"One can deny any single example of a more flexible approach if one wishes. But how can one deny them all? One can say, individually, that one does not believe that Atalante is Atlantis; that Avallone is Avalon; that Moria is Moriah; that Bree is the Berea; that Galadriel lives in Galatia; that Minas Tirith is Minos and Tyre; that Lebennin is Lebanon; that Gundabad is the Gunder Peak; that Buckland is the Buchan-land. One can deny, individually, that Gil-galad is Gilgal, that Mithrandir is Mithras, that Aragorn is Arrogant (one who makes a claim, as he claims the throne); that the Eotheod are the Dawn-people, that Shadrach, Meshach and Abed-nego have become Shagrat, Gorbag and Snaga (My Sack = Your Bag), that Ioreth is Ruth, and the Black King a Haggard Rider, a coal-black Ignosi. One can refuse to believe that Pelargir (referred to as a port in west Middle-earth) comes from the Greek _pelagos_, sea; that Gorgoroth, translated in the phrase Ered Gorgoroth as 'Mountains of Terror' comes from _gorgos_, Greek, grim (as in the Gorgon); that Mordor, as well as _morthor_, is the place of death, _mors_, Latin, death, _dor_, Hebrew, habitation, while Gondor is the place of life, _gone_, Greek, generation, _dor_, Hebrew, habitation. And this last is the real reason why it is translated in Middle-earth as 'Land of Stone' and why it borders on the Bay of Belfalas."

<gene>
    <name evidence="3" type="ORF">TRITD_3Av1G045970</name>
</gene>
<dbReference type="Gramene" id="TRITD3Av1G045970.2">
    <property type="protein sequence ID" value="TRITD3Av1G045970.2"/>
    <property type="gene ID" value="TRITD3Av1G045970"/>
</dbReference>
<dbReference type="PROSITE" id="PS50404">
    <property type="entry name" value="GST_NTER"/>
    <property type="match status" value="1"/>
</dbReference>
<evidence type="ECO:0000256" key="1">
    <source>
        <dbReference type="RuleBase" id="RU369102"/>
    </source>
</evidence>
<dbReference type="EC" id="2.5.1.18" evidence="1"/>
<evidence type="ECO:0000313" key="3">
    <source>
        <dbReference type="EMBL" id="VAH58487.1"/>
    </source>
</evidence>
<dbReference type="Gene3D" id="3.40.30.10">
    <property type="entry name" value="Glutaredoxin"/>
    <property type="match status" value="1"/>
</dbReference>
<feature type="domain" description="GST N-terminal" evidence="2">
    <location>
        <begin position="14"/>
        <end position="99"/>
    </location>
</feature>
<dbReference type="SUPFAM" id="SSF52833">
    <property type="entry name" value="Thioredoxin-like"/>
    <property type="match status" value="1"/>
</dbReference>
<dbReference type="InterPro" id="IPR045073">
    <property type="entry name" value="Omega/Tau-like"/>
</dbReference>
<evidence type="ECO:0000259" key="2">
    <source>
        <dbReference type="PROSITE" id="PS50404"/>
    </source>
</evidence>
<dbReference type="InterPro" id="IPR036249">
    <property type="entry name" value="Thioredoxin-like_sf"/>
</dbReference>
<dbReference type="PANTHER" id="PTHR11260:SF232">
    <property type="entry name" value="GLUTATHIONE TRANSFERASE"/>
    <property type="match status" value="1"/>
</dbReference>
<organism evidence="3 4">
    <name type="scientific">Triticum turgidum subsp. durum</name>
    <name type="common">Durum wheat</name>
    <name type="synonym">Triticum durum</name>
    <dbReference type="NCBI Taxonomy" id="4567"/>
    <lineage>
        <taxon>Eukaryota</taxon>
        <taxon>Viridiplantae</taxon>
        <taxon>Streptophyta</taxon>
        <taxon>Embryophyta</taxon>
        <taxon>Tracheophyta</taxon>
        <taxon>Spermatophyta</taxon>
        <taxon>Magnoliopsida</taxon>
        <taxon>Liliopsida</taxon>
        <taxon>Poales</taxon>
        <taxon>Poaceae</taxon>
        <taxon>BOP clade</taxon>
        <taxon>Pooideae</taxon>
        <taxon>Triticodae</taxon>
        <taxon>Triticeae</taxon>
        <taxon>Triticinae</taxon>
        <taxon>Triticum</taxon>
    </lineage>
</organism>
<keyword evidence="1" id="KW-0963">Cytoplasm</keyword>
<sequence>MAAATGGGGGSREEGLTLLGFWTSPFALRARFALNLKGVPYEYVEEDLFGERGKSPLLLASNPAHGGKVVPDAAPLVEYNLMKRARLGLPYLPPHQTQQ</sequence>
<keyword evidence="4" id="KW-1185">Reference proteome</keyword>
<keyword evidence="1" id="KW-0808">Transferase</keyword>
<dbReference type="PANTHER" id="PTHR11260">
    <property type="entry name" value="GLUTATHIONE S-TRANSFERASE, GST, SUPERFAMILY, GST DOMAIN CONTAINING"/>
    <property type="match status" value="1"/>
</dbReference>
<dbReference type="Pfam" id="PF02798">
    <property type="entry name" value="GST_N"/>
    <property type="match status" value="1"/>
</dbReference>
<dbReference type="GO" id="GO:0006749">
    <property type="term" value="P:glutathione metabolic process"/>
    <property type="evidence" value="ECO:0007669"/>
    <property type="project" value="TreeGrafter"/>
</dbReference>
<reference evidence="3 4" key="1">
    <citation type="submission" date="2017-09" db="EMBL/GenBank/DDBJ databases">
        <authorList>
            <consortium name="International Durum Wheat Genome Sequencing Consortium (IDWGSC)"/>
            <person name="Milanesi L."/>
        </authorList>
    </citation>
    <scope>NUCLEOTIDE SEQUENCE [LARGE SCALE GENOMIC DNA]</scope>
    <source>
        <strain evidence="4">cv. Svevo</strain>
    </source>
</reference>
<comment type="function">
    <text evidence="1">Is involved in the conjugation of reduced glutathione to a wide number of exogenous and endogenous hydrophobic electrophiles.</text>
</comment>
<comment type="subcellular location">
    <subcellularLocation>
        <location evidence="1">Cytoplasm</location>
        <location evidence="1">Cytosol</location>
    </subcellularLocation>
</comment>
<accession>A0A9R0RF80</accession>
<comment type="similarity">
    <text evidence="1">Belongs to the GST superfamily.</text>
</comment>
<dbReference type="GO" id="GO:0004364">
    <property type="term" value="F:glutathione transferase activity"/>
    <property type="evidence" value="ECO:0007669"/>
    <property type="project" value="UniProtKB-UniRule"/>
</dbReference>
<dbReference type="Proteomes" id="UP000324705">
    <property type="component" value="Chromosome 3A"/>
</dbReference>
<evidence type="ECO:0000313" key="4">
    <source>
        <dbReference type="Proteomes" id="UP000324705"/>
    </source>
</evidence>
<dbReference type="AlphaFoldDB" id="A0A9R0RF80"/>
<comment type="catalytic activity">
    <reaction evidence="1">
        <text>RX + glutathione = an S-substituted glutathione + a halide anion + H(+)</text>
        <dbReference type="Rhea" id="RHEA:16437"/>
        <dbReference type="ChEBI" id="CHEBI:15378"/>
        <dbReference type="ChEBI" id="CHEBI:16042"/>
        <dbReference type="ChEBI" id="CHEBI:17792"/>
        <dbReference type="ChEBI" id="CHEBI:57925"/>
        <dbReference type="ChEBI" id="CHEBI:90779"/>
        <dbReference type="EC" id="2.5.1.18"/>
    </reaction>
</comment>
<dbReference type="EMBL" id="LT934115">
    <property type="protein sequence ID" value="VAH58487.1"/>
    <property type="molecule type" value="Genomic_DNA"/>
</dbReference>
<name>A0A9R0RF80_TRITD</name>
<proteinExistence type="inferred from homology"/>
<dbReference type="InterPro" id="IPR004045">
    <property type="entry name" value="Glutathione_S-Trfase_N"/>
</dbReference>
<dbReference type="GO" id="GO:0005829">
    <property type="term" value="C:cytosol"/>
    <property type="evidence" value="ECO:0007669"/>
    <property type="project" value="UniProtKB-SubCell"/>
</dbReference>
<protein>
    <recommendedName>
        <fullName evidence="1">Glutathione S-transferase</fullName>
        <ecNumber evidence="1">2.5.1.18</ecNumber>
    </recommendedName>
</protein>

(_J.R.R. Tolkien: The Shores of Middle-earth_, by Robert Giddings and Elizabeth Holland (1981), p. 176.)